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Grain Farmers of Ontario Releases New and Improved SellSmart App

GUELPH, ON (August 31, 2016) – Grain Farmers of Ontario farmer-members are already familiar with SellSmart, the popular grain pricing app. As of August 31, SellSmart users are invited to download the latest update and enjoy new features, improved functionality, and a refined interface.

Originally released for BlackBerry in 2010, SellSmart was designed to assist Ontario grain farmers with selling their corn, soybeans, and wheat by providing delayed futures pricing data from CBOT and adjusted cash prices for select grain elevators across Ontario.

"A lot has changed in the six years since SellSmart was originally released, both for Grain Farmers of Ontario and in the world of mobile apps," says Meghan Burke, Grain Farmers of Ontario's Manager, Communications. "Maintaining the old version was costly and time-consuming; a rebuild was necessary in order to better serve our farmer-members and we're thrilled with the results."

SellSmart has been completely rebuilt from the ground up to meet new standards for accessibility and responsiveness. In addition to significant improvements to the user interface, the app will also support currency conversion and barley and oat pricing. The popular price alert feature, which alerts users when crops reach a target price they have set, has also been enhanced in this update.

The new version of SellSmart is now available for Apple iOS devices and Android devices at no cost. It will be released shortly for BlackBerry BB10 devices; users with older BlackBerry devices will still have access to the original version of SellSmart in the BlackBerry World store. SellSmart, and other useful apps for grain farmers, can be found at www.gfo.ca/apps.

Grain Farmers of Ontario

Grain Farmers of Ontario is the province’s largest commodity organization, representing Ontario’s 28,000 barley, corn, oat, soybean and wheat farmers. The crops they grow cover 6 million acres of farm land across the province, generate over $2.5 billion in farm gate receipts, result in over $9 billion in economic output and are responsible for over 40,000 jobs in the province.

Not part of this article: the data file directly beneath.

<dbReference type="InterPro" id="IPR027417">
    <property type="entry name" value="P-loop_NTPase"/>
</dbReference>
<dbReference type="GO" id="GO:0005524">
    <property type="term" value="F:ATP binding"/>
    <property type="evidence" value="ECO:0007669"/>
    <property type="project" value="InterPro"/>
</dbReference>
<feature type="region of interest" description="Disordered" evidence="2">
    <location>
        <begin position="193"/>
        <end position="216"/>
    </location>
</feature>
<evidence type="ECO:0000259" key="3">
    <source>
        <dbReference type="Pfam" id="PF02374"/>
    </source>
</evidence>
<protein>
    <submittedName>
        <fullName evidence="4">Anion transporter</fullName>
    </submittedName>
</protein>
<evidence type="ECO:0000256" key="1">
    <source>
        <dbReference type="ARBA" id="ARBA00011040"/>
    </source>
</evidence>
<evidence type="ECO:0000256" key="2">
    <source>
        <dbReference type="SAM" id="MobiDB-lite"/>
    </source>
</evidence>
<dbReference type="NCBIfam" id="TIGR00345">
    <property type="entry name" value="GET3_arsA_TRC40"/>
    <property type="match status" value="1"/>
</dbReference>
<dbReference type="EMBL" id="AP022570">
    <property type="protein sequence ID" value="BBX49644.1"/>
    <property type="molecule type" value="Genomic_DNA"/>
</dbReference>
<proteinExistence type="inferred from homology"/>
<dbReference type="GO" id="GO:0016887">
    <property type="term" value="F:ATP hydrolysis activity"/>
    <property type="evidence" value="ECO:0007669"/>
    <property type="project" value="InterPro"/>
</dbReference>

Contact:

Mark Carter, Web Coordinator, Grain Farmers of Ontario – 1-800-265-0550; mcarter@gfo.ca

Peter Gredig, Agnition Inc. – 519 341-6038; peter.gredig@agnition.ca

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Grain Market Commentary for February 7, 2018

Thursday, February 08, 2018

Grain Farmers of Ontario farmer-members are invited to attend two full-day marketing seminars on grain marketing: Intro to Futures & Options, as well as the more advanced Options & Technical Analysis.

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Commodity Period Price Weekly Movement
Corn CBOT March 3.61 ↑ 05 cents
Soybeans CBOT March 9.96 ↑ 04 cents
Wheat CBOT March 4.51 ↑ 18 cents
Wheat Minn. March 6.07 ↑ 01 cents
Wheat Kansas March 4.67 ↑ 35 cents
Chicago Oats March 2.65 ↓ 10 cents
Canadian $ March 0.8130 ↑ 0.23 points

Notice: The commentary for all commodities was written at 10 a.m. on February 8 before the release of the February United States Department of Agriculture (USDA) report.

Cash Grain prices as of the close, February 7, are as follows: SWW @ $210.13 ($5.72/bu), HRW @ $207.82/MT ($5.66/bu), HRS @ $233.89/MT ($6.37/bu), SRW @ $205.52/MT ($5.59/bu).

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Market Trends Report for February-March 2018

Monday, February 12, 2018

The winter season in North America is often one of hopes and dreams. With the January 2018 USDA report a month old the scope of the 2017 crop is now becoming a memory. Farmers have turned the page and will soon be planting corn in places like Texas. However, in the southern hemisphere corn and soybean crops are growing in the field and affecting prices every day. While the northern hemisphere freezes under the snow, weather in Argentina and Brazil has been defining the initial grain fundamentals for 2018.

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On February 8th, the USDA released its latest World Supply and Demand Estimates. (WASDE) The USDA lowered US corn ending stocks to 2.352 billion bushels down 125 million bushels from last month. This was totally related to an increase in US corn exports by the same amount. This was attributed to a weakened US dollar and reduction in both Argentinian and Ukrainian corn exports. Hot weather in Argentina had USDA lowering their corn production 2.8 MMT to 39 MMT. USDA maintained Brazil corn production of 95 MMT.

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